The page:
My First Time is a regular feature in which writers talk about virgin experiences in their writing and publishing careers, ranging from their first rejection to the moment of holding their first published book in their hands. Today’s guest is Ellen Marie Wiseman, author of The Plum Tree, which will be released next week from Kensington House. Based in part on her family history, Wiseman's debut novel, set in Hitler's Germany, follows a young German woman named Christine who falls in love with Isaac, the cultured son of the wealthy Jewish family she works for. Over the course of the book, Christine confronts the Gestapo's wrath and the horrors of Dachau, desperate to be with the man she loves. Jenna Blum, New York Times bestselling author of Those Who Save Us, had this to say about Wiseman's book: "The meticulous hand-crafted detail and emotional intensity of The Plum Tree immersed me in Germany during its darkest hours and the ordeals its citizens had to face. A must-read for World War Two fiction aficionados--and any reader who loves a transporting story." At her website, Wiseman writes: "I live peacefully on the shores of Lake Ontario with my husband, two spoiled Shih-Tzus, and a rescued yellow lab. I love to read, cook, garden, go to the Drive-ins, travel, and spend time with my grandchildren."
My First Book Cover
The first time I saw the cover of my debut novel, The Plum Tree, I was up to my elbows in dirt and sweat, planting tomatoes in the recently built garden beds outside our new home. I was in my glory because for the past two years I hadn’t been able to plant so much as a row of lettuce. To me, a house is not a home without a vegetable garden, and the previous summer was the first time in thirty years I’d been without one. At the time, we were selling our house, so there was no point in tilling and sowing and weeding if we wouldn’t be there to reap the harvest. The growing season in northern New York is short and the winters are long. It had been hard waiting for perfect planting weather to return.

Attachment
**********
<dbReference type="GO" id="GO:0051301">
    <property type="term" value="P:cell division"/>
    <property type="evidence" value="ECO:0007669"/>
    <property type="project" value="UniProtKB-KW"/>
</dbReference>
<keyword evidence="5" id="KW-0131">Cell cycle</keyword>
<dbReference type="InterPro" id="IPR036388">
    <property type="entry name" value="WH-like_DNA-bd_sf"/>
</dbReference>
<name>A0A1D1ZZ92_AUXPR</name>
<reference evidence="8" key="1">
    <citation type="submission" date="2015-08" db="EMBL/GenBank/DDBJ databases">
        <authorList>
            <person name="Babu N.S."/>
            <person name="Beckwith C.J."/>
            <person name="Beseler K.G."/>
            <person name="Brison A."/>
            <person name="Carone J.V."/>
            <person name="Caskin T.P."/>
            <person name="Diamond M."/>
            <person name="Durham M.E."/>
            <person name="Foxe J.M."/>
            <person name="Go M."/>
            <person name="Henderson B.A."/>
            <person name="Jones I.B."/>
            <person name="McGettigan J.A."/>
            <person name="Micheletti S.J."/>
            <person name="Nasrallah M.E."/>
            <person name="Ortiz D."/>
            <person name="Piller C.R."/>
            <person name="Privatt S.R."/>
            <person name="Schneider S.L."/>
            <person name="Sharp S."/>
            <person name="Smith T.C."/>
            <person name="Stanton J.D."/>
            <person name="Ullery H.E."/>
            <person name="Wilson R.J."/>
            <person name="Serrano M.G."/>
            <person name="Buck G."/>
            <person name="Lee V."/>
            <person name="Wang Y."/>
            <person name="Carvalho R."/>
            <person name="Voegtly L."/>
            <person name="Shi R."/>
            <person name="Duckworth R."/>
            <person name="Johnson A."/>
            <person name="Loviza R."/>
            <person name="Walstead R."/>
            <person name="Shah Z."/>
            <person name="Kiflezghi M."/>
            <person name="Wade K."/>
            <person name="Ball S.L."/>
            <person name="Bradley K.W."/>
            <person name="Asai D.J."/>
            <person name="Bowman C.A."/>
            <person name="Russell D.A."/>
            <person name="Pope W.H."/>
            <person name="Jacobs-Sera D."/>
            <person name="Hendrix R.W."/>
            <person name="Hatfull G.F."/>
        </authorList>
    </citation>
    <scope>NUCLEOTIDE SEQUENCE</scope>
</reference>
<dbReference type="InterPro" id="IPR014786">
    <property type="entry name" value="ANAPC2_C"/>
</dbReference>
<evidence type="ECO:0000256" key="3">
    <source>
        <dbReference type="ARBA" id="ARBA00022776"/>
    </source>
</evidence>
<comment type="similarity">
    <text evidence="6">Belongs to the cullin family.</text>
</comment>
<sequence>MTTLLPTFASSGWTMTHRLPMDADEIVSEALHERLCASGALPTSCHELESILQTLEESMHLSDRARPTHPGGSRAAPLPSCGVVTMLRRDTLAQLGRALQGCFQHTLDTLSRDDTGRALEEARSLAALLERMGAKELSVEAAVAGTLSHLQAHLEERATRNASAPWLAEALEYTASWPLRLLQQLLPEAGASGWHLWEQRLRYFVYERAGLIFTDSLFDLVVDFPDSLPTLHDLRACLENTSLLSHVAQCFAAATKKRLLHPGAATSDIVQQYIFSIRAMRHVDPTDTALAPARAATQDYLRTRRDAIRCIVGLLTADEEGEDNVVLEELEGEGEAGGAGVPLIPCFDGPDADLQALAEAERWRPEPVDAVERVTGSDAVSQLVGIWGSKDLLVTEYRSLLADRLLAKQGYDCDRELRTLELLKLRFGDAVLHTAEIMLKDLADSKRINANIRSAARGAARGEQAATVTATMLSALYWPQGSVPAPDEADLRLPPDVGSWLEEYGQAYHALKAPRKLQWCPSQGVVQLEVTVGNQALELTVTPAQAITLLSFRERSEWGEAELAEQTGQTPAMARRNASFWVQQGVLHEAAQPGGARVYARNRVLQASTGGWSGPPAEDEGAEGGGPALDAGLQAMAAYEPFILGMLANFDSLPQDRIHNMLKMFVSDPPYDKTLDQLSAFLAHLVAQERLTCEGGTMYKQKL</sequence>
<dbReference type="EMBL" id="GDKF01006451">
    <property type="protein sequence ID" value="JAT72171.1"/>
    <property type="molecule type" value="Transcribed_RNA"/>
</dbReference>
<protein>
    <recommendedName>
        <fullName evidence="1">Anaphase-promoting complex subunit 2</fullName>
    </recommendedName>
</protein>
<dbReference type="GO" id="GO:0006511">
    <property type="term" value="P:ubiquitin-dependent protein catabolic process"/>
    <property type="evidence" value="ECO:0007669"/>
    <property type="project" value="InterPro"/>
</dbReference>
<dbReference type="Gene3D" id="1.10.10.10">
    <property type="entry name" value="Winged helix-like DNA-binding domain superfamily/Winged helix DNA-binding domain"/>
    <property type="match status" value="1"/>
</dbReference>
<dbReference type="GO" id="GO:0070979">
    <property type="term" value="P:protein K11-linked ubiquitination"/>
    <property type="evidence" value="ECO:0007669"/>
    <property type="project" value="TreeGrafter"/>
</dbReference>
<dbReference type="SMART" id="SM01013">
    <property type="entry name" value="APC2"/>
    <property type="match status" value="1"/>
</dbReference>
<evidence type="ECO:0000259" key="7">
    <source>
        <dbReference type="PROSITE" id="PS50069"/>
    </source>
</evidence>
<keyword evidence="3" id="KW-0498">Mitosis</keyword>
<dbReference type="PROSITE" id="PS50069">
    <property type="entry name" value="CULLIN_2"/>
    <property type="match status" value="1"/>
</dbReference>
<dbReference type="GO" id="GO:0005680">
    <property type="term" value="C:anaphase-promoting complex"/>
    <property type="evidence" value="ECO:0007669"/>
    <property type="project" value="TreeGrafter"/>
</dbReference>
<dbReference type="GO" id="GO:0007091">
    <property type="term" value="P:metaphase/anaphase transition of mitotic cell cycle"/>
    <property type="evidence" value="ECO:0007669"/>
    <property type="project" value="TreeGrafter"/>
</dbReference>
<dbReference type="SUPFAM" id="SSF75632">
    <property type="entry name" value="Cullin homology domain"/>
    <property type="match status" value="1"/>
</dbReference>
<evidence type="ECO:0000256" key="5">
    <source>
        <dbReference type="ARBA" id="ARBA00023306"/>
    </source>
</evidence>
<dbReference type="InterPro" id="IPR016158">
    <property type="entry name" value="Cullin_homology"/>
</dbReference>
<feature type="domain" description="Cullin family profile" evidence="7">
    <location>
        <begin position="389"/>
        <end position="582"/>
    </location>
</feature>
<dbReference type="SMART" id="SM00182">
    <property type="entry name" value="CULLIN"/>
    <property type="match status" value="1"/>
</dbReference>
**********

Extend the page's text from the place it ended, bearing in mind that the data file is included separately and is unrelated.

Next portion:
But before you start wondering what planting vegetables has to do with seeing my cover, let me explain...
The three years before that day in the garden had been extremely difficult. Due to some very unpleasant circumstances beyond our control, we lost everything: the business my husband had poured himself into for thirty years, our jobs, our financial security, even members of our family. Our world had fallen apart and our dreams had ended. Then, to add insult to injury, we realized we needed to sell our home of twenty years.
But luckily, the house sold quickly and we found a place on Lake Ontario that we could afford. The strange thing is, living on the water had always been our dream. To think our dream came true as a result of everything we’d been through seemed like a miracle. Then, three months after we sold our house, my literary agent sold my debut novel, The Plum Tree to Kensington Publishing Corp. in a two-book deal. For the first time in a long time, things were turning around.
So because of everything we’d been through, I wasn’t just planting tomatoes that day--I was starting over. At long last, I could begin to put the past behind me, to settle into my new life--one that included a new house, a new future, new grandbabies, and a new career. I needed and wanted to take a break from my obligations, to relax and enjoy the view from our front lawn, to do something “normal” for a change. I wanted to concentrate on digging holes in the warm, dark earth. I wanted my most important decisions to be where to plant the sunflowers and cabbage.